Pressure Points – do these sound familiar?
Here at the Kenzie Group, we don’t just engage consultants, we talk to them, we profile them, we get under the surface. It’s not because we are nosey, it’s because we want to try and get people who will fit with the client organisation so that they get the opportunity to stay longer, do a better job and become a partner to the client’s team. We also use the tool to identify pressure points.
The profiling tool that we use gives us an indication of how the candidate will behave in stressful situations. In most interviews the truth about this will never come out because the interviewer doesn’t have an inclination of what might happen; the profiling tool allows us to cut to the chase and pick up on pressure points. As consultants, we all have them and we have all learned how to protect ourselves when that happens. If others know when you are feeling pressure and how you are likely to act, then they can do something to try and manage you accordingly and also to recognise the signs.
I interviewed 3 potential consultants for placement by the Kenzie Group following their profile completion, and they all had common pressure points – primarily it was the subject of deadlines. Their view was very much that when the client starts to push for a deadline and they are not ready, that is the point at which the pressure begins to build. The general feeling was that the client should give them more time and realise that they need to spend more money so that the best job can be done. The behaviours that were being shown were fairly typical of someone who does a job where detail is important – accountants, analysts, claims consultants and quantity surveyors commonly fall into this category. It will be equally typical that the person shouting for results is dominant, driven, results oriented and demanding. The two are polar opposites and yet one cannot function without the other. The detail guy protects the demanding ‘do it now’ guy, and the ‘do it now’ guy ensures that the detail guy actually achieves a task on time.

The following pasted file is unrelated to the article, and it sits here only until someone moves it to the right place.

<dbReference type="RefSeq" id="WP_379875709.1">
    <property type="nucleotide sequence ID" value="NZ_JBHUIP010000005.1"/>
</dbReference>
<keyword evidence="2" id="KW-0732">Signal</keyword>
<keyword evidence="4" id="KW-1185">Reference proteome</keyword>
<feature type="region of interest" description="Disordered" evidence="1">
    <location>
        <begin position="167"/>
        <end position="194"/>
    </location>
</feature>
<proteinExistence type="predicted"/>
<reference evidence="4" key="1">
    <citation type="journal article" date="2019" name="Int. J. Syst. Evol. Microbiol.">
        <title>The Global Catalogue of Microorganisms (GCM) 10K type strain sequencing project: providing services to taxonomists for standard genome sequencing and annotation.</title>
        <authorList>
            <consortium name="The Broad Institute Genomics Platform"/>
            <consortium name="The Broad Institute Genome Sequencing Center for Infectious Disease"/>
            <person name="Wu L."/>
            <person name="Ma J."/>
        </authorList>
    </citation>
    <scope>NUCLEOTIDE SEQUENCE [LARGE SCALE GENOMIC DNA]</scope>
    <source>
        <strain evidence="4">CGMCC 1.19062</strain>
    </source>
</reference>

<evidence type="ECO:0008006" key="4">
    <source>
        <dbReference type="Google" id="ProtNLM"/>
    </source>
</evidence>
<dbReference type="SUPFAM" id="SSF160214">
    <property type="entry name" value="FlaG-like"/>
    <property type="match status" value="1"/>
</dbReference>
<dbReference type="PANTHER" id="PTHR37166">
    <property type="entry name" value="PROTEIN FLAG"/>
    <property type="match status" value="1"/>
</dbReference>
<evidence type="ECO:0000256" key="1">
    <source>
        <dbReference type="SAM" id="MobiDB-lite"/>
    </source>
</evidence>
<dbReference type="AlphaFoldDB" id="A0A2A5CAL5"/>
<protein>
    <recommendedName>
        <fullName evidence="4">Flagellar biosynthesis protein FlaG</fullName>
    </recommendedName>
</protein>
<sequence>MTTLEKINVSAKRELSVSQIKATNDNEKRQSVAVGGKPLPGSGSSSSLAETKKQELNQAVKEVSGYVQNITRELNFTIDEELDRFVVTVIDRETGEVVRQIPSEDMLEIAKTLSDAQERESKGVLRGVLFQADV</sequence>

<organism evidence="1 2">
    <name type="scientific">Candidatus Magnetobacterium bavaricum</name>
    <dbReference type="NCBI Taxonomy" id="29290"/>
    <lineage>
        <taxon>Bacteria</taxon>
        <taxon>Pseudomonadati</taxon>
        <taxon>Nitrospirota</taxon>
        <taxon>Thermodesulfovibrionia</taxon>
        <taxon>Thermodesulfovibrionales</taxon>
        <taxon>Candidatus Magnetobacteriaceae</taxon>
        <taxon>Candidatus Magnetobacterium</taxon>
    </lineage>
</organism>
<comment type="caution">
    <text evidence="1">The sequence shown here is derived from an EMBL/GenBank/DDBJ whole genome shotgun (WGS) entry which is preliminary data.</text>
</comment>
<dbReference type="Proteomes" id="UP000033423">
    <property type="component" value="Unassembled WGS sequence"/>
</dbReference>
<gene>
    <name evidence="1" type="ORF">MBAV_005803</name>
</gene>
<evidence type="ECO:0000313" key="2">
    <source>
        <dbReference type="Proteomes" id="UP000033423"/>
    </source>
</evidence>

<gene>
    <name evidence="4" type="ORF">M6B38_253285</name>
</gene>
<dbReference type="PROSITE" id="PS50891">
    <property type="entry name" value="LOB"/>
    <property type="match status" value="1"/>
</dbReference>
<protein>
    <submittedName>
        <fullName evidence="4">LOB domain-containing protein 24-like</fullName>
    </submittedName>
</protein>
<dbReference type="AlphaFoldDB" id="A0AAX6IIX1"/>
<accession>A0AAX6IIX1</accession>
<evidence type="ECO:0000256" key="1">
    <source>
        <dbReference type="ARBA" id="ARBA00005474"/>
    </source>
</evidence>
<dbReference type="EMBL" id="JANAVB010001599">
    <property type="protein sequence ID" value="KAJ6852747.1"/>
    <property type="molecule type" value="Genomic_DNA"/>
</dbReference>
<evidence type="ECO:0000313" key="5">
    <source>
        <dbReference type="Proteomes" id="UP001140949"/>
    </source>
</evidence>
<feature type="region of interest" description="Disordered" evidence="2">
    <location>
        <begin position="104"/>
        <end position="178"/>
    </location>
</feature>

There is a learning point for both parties: consultants are likely to be detail guys. The question that you need to ask yourself is, when is enough enough? How much detail do you need to draw a conclusion? When is good enough acceptable over perfection? If you take the time to answer these questions, you will reduce the pressure for yourself because you know that there will be a point at which you have enough and you can conclude within the deadline. The way for you to manage the client is to give them timescales and headlines. They don’t want to know the detail – they just want to know when you will have it.
It’s about managing expectations for each other. It’s also about using your emotional intelligence to read other people and understand what it is that they want, not what it is that you want.
Penny Whitelock FinstLM